The Quietus - A new rock music and pop culture website


PREVIEW: Eurosonic
Karl Smith , January 13th, 2015 18:57

Karl Smith's bound for Groningen in the Netherlands this week, expecting to hear some of the best new music that Europe has to offer. Before that, here are six acts that are firmly underlined in his schedule

One of the many things that makes Reykjavik's Airwaves such an excellent festival is its sprawling quality: the knowledge that at any given time, dotted across the city, there are more things happening than digits on your body to count them. It makes for diversity, improves the possibility of discovery – the "fuck it let's just stay here and see what they're like" factor – and it's good exercise in air so fresh Jazzy Jeff is probably living in its colon as I write this. It also, inevitably, makes for disappointment: as much as you might like to, you just can't see everything – they put a buffet of the world's most delicious food in front of you and tell you that you've got to go à la carte.

Groningen's 2015 Eurosonic festival, then, is the tasting menu: the choicest cuts of favourite dishes and lesser-known delicacies. To drop the metaphor, lest it become too rich, Eurosonic is a showcase festival, a spotlight on the best new musical talent Europe has to offer, a Pollock-esque textural smattering of bands from all over the shop, with one 'focus' country each year receiving special attention, and in 2015, Eurosonic's mighty Eye of Sauron is trained on Iceland.

A rare chance, then, to rectify the clashes, poor decisions and outrageous injustices of a festival gone by and, with that in mind, pencil in a few must-sees and make a few revisions...


… such as this. I saw Kiasmos play at Airwaves and I thought it was alright – it just wasn't what I was hoping for; odd as the nuclear bunker quality of Reykjavik's KEX Hostel seemed to play right into their hands. But the album is just so good – such an incitement to melancholy and to movement – that I can't help but think (in fact, I desperately want to believe) it was just a one-off. Or just me. Without a doubt, all the ingredients are there: Ólafur Arnalds' discography alone is testament to that, without even factoring in the talents of Bloodgroup's Janus Rasmussen. Most (decent) techno is smart and backing up the doof with an enviable musical knowledge, and Kiasmos is no different in that respect – it's emotional intelligence that sets them apart.


Despite being a part of the considerably more widely-known Seabear (although still most famous in the UK for soundtracking the prelude to Channel 4's Come Dine With Me) and that band's leader Sindri Sigfússon's subsequent spin-off, Sin Fang, Sóley Stefánsdóttir's own solo project is considerably more interesting than either. The songs are intricate, but never overdone, downbeat percussion and keys weaving in Spirograph-like loops around vocals that are consistently strong without ever sacrificing a vulnerability or quality of tenderness.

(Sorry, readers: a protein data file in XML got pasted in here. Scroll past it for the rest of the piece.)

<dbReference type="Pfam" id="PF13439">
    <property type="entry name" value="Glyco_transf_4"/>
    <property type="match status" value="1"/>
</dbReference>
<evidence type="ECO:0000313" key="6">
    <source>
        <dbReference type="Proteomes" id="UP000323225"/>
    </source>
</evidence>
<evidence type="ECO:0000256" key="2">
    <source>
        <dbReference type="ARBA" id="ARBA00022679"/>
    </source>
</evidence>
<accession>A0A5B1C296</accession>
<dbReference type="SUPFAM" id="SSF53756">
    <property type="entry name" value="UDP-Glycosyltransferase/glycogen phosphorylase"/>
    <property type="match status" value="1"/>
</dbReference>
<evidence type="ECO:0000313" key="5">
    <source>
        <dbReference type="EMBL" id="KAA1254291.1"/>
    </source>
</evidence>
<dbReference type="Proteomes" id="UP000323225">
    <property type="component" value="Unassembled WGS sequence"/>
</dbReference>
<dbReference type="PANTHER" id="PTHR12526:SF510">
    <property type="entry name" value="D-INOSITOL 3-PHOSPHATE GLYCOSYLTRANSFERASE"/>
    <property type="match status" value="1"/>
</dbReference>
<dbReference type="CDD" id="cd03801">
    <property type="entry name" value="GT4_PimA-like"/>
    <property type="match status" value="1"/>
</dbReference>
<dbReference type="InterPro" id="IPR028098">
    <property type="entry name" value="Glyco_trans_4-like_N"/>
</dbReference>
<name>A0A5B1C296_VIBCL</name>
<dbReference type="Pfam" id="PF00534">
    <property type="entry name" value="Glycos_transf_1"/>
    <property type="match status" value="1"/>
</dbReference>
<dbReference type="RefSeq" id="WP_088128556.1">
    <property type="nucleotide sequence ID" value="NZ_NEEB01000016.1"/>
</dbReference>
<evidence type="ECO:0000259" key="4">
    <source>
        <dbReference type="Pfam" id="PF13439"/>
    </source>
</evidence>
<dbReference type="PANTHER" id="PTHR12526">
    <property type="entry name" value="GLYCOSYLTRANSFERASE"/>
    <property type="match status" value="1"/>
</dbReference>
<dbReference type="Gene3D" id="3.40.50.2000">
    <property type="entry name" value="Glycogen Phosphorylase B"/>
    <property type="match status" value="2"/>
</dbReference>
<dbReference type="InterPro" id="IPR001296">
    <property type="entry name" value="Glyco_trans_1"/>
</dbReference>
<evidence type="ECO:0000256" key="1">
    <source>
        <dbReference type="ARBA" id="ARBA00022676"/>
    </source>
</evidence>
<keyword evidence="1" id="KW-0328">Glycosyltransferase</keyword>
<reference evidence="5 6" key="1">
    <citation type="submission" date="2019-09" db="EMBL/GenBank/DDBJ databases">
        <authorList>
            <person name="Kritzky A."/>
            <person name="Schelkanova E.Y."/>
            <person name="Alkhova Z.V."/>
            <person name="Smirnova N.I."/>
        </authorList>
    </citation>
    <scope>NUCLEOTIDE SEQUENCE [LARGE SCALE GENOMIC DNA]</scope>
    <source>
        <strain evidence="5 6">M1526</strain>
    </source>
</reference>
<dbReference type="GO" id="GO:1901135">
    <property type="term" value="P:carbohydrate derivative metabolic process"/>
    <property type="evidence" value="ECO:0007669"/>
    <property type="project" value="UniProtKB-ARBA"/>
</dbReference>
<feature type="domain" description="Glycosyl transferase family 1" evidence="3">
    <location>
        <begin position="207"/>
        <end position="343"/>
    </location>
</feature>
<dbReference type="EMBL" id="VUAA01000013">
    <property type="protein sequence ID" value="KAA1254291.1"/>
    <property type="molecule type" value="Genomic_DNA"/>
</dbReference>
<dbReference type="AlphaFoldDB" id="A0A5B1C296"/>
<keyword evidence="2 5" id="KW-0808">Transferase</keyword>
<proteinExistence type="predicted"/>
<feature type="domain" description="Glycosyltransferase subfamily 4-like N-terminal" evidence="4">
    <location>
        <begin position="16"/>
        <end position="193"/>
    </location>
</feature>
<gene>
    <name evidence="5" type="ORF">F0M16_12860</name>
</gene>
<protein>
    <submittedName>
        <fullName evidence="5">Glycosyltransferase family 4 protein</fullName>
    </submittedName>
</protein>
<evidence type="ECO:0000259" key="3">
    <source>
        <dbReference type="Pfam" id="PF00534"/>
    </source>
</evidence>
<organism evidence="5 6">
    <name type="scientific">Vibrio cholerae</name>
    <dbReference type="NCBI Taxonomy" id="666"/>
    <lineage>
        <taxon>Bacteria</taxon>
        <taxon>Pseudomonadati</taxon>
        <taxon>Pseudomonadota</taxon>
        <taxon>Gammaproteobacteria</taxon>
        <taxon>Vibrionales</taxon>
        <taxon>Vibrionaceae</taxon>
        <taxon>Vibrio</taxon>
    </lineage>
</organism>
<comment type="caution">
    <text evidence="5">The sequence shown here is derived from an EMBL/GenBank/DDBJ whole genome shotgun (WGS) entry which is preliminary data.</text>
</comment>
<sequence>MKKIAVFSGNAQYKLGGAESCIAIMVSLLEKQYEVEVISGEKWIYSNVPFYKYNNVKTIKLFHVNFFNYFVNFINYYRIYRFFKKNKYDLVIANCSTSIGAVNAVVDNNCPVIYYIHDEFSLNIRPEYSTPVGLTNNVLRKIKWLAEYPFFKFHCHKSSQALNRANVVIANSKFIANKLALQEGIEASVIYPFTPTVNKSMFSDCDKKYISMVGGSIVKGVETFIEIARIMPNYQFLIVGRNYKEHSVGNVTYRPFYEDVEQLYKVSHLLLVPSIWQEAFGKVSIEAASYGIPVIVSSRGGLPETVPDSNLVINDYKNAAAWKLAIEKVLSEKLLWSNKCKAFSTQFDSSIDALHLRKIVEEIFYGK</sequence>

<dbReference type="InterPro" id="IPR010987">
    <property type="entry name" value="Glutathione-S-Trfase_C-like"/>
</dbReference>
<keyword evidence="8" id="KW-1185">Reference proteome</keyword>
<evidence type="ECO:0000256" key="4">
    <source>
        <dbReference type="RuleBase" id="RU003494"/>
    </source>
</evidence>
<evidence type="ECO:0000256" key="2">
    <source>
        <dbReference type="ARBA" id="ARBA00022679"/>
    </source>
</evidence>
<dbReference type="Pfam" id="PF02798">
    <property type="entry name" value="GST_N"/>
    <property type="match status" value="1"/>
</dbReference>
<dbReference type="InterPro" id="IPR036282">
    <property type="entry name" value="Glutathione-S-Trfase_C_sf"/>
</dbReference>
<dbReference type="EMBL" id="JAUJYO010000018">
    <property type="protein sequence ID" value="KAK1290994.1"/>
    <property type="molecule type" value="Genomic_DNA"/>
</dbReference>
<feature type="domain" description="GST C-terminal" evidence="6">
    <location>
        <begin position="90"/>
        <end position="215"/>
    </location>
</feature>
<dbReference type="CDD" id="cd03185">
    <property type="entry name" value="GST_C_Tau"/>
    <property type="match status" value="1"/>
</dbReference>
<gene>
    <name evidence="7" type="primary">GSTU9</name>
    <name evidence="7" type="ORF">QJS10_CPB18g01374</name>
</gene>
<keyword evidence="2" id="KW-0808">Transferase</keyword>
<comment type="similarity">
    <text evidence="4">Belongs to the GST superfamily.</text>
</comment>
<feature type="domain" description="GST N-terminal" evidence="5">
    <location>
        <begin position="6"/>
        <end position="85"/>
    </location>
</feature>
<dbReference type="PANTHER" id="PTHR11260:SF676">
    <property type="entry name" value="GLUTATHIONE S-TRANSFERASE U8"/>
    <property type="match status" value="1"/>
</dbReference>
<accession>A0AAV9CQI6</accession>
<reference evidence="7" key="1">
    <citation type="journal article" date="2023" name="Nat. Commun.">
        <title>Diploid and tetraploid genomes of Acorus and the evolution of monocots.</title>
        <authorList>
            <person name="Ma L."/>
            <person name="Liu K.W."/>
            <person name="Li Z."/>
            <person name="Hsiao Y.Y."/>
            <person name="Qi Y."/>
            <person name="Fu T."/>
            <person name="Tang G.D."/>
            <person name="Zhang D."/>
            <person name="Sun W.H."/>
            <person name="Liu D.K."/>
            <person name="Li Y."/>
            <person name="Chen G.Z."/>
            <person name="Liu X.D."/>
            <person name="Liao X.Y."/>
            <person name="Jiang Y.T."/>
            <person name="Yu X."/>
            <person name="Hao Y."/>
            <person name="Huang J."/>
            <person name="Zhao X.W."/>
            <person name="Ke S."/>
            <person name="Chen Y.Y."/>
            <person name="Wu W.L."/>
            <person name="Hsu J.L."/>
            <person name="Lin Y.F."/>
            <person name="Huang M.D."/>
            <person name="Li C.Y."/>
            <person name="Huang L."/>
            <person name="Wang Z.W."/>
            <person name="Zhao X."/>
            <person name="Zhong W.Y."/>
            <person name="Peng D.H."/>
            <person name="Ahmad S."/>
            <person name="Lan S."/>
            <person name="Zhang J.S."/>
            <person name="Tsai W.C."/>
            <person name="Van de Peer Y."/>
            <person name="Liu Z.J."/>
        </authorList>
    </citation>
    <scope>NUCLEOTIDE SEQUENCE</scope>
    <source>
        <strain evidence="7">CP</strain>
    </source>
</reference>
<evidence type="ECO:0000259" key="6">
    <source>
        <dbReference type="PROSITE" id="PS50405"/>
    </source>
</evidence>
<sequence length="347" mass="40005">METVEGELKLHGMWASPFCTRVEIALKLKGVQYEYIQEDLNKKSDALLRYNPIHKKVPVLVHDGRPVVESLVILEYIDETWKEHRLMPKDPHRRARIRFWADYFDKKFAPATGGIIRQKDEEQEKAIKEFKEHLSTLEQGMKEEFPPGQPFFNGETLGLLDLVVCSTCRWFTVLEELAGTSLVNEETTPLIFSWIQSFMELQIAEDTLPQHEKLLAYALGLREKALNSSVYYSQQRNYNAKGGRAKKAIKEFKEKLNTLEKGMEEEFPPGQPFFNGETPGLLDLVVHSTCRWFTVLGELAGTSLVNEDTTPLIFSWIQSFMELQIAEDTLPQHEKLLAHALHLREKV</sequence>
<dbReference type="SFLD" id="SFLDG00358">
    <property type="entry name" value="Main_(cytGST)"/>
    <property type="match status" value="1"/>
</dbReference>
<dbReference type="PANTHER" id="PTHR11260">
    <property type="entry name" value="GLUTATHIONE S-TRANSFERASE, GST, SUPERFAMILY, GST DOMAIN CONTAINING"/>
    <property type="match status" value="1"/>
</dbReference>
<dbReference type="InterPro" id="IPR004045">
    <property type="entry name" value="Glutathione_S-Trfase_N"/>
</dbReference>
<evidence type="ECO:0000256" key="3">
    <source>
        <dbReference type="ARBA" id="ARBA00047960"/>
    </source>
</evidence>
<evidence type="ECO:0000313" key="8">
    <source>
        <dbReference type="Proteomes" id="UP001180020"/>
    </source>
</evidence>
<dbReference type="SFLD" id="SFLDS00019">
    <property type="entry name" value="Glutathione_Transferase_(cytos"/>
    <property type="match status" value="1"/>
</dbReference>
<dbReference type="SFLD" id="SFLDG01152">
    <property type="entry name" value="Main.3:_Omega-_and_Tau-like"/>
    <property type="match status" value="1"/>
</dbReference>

'pon reflection, almost all of the BBC's Sound of 2015 list is totally insufferable. There are – as with every rule – a couple of exceptions, of course, amongst which London's Shura sits triumphantly in a moderate-tempo niche that could have proudly slotted itself next to the likes of College and Desire on Nicolas Winding Refn's Drive soundtrack (and battered the shit out of Zane Lowe's dire rescore). Roots-conscious without being derivative, if this is pop music in 2015 then I'm fine with that – in fact I'm ready to call a vote on an early summer.


I talked – at length and lyrically – in my Airwaves review about the impression Hörður Már Bjarnason left on me (and, I imagine, anyone else lucky enough to have caught any of his hypnotic sets at the festival). There's not a great deal I've not said already, but the comingling of the electronics – the tick-like nodding of the head and furious twisting of knobs – and the Gregorian-esque vocals are spectral, ethereal and tangible. That he's just getting started is what's most unfathomable of all.


What I don't know about metal could fill the kind of empty swimming pool Sigur Rós used to record ( ) in several times over. What I do know is what I like and what I like is Sólstafir – a band that knows how to reach into your body, from one entrance/exit or another and not just rip your spine out but your heart and your guts too. (Their album Ótta also happens to be number three in tQ's metal albums of the year; and if you can't take my word and the nod from Toby Cook, well, you can stick it.)


If Shura's supplying the mid-groove then Vök have the slow jamz; with a decidedly more celestial sound and a distinctly more sensual vibe, these are the awkwardly drawn curtains to Shura's city sunset. In that sense their 2013 EP is aptly-titled: Tension is Vök in a nutshell – from sludgy grinds to dying-of-the-light sublime.